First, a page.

This paper aims to provide an overview over the development of historical research into advertising from the early twentieth century. Its main purposes are to interest marketing scholars and business historians in the history of advertising, help scholars that are unfamiliar with the field in choosing an appropriate theoretical and methodological angle, and provide a critique of a range of methods and theoretical approaches being applied in advertising historical research.
The research design of this paper is based on historiographical analysis and method critique. It surveys the advertising historical literature of the three decades between 1980 and 2010, and it compares and contrasts dominant research methodologies and theoretical paradigms that have been used by historians and advertising researchers.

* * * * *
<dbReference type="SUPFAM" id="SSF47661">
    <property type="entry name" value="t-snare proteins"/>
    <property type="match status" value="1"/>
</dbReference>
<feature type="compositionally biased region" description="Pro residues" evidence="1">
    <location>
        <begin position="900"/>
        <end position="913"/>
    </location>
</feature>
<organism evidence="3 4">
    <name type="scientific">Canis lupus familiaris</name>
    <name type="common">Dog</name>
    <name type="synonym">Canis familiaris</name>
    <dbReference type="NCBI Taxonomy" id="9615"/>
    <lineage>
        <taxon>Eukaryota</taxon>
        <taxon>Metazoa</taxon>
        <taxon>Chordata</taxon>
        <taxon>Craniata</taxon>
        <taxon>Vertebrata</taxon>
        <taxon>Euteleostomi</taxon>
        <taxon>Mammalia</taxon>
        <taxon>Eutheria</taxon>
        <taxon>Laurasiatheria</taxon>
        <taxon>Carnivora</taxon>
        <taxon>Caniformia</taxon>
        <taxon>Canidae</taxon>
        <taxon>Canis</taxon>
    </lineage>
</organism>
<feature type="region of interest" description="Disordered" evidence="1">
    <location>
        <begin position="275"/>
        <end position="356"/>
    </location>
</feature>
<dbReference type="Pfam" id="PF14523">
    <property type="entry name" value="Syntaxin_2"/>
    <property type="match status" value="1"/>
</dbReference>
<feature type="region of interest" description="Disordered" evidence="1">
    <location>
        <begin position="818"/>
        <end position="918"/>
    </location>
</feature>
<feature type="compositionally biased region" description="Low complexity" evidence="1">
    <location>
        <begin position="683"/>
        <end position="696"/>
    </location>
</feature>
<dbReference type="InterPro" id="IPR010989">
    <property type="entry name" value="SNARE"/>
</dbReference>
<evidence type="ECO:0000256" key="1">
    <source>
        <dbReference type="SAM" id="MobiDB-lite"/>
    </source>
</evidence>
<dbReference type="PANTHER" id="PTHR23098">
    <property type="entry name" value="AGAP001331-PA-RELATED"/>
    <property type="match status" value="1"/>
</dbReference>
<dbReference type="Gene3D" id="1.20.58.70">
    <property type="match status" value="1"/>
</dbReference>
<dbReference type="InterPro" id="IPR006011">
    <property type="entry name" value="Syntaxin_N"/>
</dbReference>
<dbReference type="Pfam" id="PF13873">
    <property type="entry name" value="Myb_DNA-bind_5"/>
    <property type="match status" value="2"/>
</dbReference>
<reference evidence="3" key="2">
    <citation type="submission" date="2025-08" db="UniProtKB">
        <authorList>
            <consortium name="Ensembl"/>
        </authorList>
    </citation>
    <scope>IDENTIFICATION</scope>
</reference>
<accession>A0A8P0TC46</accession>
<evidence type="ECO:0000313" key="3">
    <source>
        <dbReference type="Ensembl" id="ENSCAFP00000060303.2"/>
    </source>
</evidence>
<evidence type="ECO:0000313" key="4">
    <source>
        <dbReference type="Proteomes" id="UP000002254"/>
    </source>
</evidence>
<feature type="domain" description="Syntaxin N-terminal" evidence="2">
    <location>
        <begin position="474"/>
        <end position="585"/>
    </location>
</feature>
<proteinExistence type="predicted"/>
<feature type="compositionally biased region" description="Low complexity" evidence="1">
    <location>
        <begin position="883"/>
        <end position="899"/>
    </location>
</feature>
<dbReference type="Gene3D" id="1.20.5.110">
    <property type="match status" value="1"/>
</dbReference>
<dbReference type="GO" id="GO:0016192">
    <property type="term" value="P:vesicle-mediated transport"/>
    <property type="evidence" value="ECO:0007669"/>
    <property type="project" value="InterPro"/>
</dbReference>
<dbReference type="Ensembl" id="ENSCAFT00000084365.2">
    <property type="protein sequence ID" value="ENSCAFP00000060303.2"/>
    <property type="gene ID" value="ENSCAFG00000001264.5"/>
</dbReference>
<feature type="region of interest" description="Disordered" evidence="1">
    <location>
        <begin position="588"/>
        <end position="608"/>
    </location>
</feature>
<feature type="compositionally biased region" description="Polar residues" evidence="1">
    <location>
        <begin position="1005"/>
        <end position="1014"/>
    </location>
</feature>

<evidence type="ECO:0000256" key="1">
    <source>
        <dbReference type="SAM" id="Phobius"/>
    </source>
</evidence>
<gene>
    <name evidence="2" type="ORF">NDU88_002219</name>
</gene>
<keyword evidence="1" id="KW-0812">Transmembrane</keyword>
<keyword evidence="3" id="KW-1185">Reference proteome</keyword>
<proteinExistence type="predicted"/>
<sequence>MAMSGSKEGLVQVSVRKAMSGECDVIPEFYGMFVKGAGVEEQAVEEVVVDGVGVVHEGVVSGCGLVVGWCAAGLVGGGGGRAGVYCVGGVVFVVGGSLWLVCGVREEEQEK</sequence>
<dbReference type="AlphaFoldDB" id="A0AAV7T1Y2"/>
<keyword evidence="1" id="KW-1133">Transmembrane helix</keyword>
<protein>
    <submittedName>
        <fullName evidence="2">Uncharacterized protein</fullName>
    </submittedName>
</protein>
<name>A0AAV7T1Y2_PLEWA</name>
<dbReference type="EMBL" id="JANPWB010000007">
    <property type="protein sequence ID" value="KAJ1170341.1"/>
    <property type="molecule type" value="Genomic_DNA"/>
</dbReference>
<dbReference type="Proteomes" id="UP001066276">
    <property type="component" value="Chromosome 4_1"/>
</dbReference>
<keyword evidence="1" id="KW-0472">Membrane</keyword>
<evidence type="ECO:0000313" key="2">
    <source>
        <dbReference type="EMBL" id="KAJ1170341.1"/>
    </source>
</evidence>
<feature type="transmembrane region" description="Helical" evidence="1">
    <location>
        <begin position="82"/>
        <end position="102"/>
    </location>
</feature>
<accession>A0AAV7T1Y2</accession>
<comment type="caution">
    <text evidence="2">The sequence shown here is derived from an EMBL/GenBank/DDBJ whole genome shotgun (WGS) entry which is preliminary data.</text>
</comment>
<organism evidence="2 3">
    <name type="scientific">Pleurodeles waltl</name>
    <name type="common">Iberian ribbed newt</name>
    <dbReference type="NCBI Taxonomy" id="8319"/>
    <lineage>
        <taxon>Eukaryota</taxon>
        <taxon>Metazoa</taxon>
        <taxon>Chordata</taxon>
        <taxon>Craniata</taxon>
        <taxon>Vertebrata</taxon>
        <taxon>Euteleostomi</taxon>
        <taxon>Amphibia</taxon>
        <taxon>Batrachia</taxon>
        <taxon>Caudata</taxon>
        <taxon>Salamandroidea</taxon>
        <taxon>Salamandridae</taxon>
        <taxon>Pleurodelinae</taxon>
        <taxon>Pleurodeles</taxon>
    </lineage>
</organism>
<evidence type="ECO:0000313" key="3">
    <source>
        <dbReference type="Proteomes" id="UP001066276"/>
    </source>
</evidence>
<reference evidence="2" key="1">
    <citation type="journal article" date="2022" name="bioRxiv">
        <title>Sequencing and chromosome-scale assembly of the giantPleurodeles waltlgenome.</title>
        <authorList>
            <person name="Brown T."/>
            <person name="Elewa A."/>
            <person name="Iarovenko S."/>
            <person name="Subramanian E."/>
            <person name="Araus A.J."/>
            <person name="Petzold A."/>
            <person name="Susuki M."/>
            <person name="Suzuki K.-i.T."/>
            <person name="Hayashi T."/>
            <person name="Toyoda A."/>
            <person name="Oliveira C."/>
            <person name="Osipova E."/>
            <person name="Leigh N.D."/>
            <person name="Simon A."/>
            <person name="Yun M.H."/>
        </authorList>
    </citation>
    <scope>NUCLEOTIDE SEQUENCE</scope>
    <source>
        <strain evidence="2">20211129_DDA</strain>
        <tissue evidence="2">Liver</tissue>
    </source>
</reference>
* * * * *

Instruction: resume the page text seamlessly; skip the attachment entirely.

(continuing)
Much advertising historical research is based on a specific set of theoretical paradigms (“Modernization”, “Americanization”, and “Semiotics”), without being aware of the manifest impact they have on the narratives and understandings that historians create. Identifying these paradigms and outlining their impact will help marketing historians and advertising researchers to avoid the pitfalls associated with particular paradigms.
This paper subjects the modern historiography of advertising to a methodological and narratological analysis. It uses this analysis to propose new and somewhat more critical directions in advertising historical research.
Schwarzkopf, S. (2011), "The subsiding sizzle of advertising history: Methodological and theoretical challenges in the post advertising age", Journal of Historical Research in Marketing, Vol. 3 No. 4, pp. 528-548. https://doi.org/10.1108/17557501111183653
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